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Hinsdale, Illinois |

Published July 31, 2008                                                          

Traveling zoo captures
the meaning of fun


By Polly Rix
prix@thehinsdalean.com

   Maddy Bergstrom loved wearing a cute, snugly chinchilla. Not the fur coat variety — a real live chinchilla.
   The 10-year-old had the awesome experience Monday when Wellness House opened its doors to a traveling zoo.
   Beth Wagner and helper Emilia Marchan from Scales and Tales brought Big Boy the parrot, Pookie the opossum, Olivia the squealing pig as well as a basket of baby chicks, three snakes and other animals for the kids to touch, see and learn about.
   “I loved it,” Maddy said.
   Meagan Mitchell, 9, enjoyed the chinchillas and seeing the animals up close.
   “I thought it was awesome — I love the animals. You can’t touch the animals at the zoo,” she said.
   The zoo camp was part of Wellness House’s summer program offered to children who are dealing with a cancer diagnosis in their family. The 90-minute summer camps are confidence builders for the kids, explained program director Marnie McHale.
   “They learn mom’s not here but I can do things,” she said. “When a parent is sick, they lose confidence.”
   Program associate Betsy Rubenstein facilitates the counseling sessions for children and teens and organizes the day camps, which were offered seven Mondays and Wednesdays in July.
   “It’s a camp for self-esteem building and to have fun,” she said. “It’s hard to have fun when there is cancer going on in the family.”
   Attending camp lets kids know that it’s OK to have a good time, she said.
   Kids ages 6 to 12 are invited. At any given camp, 18 to 20 kids participate.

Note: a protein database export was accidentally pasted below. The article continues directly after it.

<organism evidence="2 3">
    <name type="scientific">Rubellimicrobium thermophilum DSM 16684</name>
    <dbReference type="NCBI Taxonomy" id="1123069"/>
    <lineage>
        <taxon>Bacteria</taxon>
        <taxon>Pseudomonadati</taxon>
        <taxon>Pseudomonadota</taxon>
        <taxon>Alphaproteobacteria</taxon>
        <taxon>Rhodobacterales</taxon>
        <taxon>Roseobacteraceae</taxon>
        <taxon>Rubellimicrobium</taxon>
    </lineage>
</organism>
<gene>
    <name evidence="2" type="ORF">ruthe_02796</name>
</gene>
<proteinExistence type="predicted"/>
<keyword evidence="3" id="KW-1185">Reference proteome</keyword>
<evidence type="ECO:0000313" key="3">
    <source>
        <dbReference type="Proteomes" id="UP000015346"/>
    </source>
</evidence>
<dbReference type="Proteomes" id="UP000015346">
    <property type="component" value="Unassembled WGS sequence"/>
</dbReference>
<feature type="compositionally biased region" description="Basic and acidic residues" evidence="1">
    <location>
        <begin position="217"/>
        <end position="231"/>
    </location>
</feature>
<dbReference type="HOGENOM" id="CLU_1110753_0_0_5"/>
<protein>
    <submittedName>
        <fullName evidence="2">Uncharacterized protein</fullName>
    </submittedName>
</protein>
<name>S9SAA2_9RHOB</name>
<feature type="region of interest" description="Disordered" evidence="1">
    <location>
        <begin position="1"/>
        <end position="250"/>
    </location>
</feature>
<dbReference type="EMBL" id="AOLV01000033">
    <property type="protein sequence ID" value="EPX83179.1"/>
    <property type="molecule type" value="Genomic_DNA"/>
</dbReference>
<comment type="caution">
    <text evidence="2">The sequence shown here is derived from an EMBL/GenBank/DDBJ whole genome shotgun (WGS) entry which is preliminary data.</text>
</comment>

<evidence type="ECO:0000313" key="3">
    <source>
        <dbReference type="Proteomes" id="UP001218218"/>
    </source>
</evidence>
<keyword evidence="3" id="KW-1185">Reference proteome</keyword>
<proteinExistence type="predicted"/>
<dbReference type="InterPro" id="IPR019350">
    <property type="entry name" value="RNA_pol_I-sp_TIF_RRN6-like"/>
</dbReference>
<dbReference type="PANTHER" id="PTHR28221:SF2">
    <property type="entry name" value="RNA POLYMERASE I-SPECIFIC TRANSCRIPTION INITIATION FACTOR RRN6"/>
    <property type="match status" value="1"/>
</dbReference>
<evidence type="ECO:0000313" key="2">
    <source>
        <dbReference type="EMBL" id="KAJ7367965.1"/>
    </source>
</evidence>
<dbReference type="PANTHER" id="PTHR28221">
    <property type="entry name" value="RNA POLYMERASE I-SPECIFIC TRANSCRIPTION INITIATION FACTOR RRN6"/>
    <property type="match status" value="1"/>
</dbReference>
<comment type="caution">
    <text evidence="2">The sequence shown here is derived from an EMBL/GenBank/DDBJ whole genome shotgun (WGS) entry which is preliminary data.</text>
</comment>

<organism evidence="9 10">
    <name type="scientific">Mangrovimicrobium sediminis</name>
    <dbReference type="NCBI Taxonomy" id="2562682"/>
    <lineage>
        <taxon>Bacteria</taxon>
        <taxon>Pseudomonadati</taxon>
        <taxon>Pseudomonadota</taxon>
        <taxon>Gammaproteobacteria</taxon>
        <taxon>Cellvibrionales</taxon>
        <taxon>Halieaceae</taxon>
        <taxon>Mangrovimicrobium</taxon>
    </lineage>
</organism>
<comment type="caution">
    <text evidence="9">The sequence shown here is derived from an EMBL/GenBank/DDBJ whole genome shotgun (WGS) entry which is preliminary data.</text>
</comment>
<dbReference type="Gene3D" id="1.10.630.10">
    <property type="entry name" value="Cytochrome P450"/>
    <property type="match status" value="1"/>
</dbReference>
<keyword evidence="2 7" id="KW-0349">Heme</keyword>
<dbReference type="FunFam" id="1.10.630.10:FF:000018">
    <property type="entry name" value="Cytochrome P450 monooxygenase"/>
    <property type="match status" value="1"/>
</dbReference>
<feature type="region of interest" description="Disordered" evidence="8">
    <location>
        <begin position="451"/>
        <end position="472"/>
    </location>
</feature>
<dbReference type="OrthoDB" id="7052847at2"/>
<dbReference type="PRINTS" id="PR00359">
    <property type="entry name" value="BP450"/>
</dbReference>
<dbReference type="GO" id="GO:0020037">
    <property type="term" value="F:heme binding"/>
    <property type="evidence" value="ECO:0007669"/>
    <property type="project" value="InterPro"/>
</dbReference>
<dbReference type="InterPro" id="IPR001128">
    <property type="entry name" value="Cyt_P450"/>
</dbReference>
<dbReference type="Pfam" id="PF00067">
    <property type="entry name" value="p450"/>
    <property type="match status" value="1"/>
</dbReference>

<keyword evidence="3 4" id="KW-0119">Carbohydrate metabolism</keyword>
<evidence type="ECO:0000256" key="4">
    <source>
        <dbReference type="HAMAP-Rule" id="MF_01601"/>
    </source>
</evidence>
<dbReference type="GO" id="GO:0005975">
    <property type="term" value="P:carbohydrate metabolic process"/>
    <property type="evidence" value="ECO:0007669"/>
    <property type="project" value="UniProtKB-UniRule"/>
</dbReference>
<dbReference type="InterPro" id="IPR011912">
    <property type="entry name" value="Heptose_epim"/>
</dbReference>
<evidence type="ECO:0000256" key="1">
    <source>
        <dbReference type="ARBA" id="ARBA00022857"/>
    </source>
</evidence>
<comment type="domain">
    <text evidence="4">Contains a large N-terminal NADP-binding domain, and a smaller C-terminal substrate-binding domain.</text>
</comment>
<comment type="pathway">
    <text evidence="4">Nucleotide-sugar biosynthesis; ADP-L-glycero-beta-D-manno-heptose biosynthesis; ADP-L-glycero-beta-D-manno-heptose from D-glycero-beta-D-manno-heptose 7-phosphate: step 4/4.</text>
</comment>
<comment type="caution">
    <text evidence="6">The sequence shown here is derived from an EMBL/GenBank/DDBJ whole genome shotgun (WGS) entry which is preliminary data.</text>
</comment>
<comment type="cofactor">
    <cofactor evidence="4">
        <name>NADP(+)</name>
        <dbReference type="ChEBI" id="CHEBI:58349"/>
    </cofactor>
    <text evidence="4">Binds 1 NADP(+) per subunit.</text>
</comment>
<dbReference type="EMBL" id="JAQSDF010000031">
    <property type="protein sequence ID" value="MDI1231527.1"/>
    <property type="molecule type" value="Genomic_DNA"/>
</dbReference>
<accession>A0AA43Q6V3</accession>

“Every day is a little different,” she said. Campers this year enjoyed a scavenger hunt, a visit from a magician and circus day, among other activities. Zoo day is very popular, Rubenstein said.
   “When someone in the family has cancer there is no time to go to the zoo. On zoo day kids have a chance to interact with animals.”
   Camp time also provides a break for parents.
   “Parents drop them off and have an hour and a half to themselves,” Rubenstein said. “Some families come twice in a day — for the camp and for the group (counseling sessions).”
   Teen volunteers are paired with campers.
   “It’s neat for the kids to have teenage buddies. They love to be with the older kids,” she said.
   Fenwick sophomore Molly Ray, 15, of Hinsdale has enjoyed helping with the camps this year. Ray’s mom had heard about the camp and suggested she volunteer.
   “When I was younger I had cancer. It’s really close to me,” she said. “I think it’s really neat to take their minds off of things.”
   Eighteen-year-old Mike Milligan enjoys hanging out with the kids.
   “It’s fun here. It reminds me of playing with my cousins at a family party,” said Milligan of LaGrange Park.
   As with all Wellness House programs, the camp is free to anyone who is dealing with a cancer diagnosis in the family.
   “I’m the one who is there running the groups when they are talking about how hard it is as a kid dealing with cancer, so it’s neat to see the kids smile and have fun,” Rubenstein said.
   Downers Grove mom Doris Chlapecka said her sons, James, 7, and Ryan, 5, have been attending the camps for the past month.
   “Now that I’m done with treatment I need to focus on them. They’re tough little guys,” she said. “They enjoy being just kids.”
   This year’s summer camp has been a way for Julie Schlegel’s kids — Sam, 9, and Nikki, 8 — to reconnect with Wellness House and some of the friends they have made over the past 18 months.
   When the kids attended the camp last year, it had been only six months since they lost their dad. After 18 months of support, the kids stopped attending the grief program in April.
   “This year it has a little different feel,” Schlegel said. “I wanted them to reconnect with kids who have been through what they’ve been through.”
   “This community makes them feel they are not outsiders,” she added. “You need to be with people who have done this, who have been through this.”
   Christy Johnson has brought her son Colton, 6, from Westmont as often as possible to this summer’s camps.
   She thought that it would be great for him to have something fun to do that had nothing to do with her being diagnosed with cancer. 
   “He loves it. He asks, ‘Why can’t this go on all summer?’ ”

Making a Difference is a yearlong partnership between
The Hinsdalean and Wellness House to increase awareness
about the organization, which works to encourage, educate and
emotionally support people working to overcome the effects of cancer.

 

 

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